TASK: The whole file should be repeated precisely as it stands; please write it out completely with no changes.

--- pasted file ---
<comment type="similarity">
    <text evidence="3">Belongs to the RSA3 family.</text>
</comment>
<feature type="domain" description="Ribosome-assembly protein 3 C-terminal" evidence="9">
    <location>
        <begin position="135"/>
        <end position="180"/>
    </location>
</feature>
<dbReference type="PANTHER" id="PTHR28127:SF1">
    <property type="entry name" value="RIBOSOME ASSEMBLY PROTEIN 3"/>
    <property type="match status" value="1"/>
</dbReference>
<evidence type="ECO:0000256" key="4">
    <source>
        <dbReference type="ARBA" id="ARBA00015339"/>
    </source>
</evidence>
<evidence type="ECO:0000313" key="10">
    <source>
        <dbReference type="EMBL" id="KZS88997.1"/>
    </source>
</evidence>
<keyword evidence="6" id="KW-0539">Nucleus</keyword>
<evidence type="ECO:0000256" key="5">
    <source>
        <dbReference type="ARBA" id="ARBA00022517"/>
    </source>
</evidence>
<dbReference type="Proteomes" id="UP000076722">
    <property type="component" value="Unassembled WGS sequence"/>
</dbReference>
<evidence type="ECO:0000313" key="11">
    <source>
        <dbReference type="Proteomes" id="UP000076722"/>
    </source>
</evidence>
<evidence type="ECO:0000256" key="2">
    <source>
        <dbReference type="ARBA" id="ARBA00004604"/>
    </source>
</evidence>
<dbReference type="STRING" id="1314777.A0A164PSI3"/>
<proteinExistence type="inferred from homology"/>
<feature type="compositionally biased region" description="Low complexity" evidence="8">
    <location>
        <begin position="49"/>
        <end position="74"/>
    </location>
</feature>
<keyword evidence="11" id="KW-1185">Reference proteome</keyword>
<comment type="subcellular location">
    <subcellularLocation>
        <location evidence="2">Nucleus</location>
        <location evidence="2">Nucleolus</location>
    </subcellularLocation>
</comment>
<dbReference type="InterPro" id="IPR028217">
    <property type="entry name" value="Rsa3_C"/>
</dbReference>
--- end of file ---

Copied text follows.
<comment type="similarity">
    <text evidence="3">Belongs to the RSA3 family.</text>
</comment>
<feature type="domain" description="Ribosome-assembly protein 3 C-terminal" evidence="9">
    <location>
        <begin position="135"/>
        <end position="180"/>
    </location>
</feature>
<dbReference type="PANTHER" id="PTHR28127:SF1">
    <property type="entry name" value="RIBOSOME ASSEMBLY PROTEIN 3"/>
    <property type="match status" value="1"/>
</dbReference>
<evidence type="ECO:0000256" key="4">
    <source>
        <dbReference type="ARBA" id="ARBA00015339"/>
    </source>
</evidence>
<evidence type="ECO:0000313" key="10">
    <source>
        <dbReference type="EMBL" id="KZS88997.1"/>
    </source>
</evidence>
<keyword evidence="6" id="KW-0539">Nucleus</keyword>
<evidence type="ECO:0000256" key="5">
    <source>
        <dbReference type="ARBA" id="ARBA00022517"/>
    </source>
</evidence>
<dbReference type="Proteomes" id="UP000076722">
    <property type="component" value="Unassembled WGS sequence"/>
</dbReference>
<evidence type="ECO:0000313" key="11">
    <source>
        <dbReference type="Proteomes" id="UP000076722"/>
    </source>
</evidence>
<evidence type="ECO:0000256" key="2">
    <source>
        <dbReference type="ARBA" id="ARBA00004604"/>
    </source>
</evidence>
<dbReference type="STRING" id="1314777.A0A164PSI3"/>
<proteinExistence type="inferred from homology"/>
<feature type="compositionally biased region" description="Low complexity" evidence="8">
    <location>
        <begin position="49"/>
        <end position="74"/>
    </location>
</feature>
<keyword evidence="11" id="KW-1185">Reference proteome</keyword>
<comment type="subcellular location">
    <subcellularLocation>
        <location evidence="2">Nucleus</location>
        <location evidence="2">Nucleolus</location>
    </subcellularLocation>
</comment>
<dbReference type="InterPro" id="IPR028217">
    <property type="entry name" value="Rsa3_C"/>
</dbReference>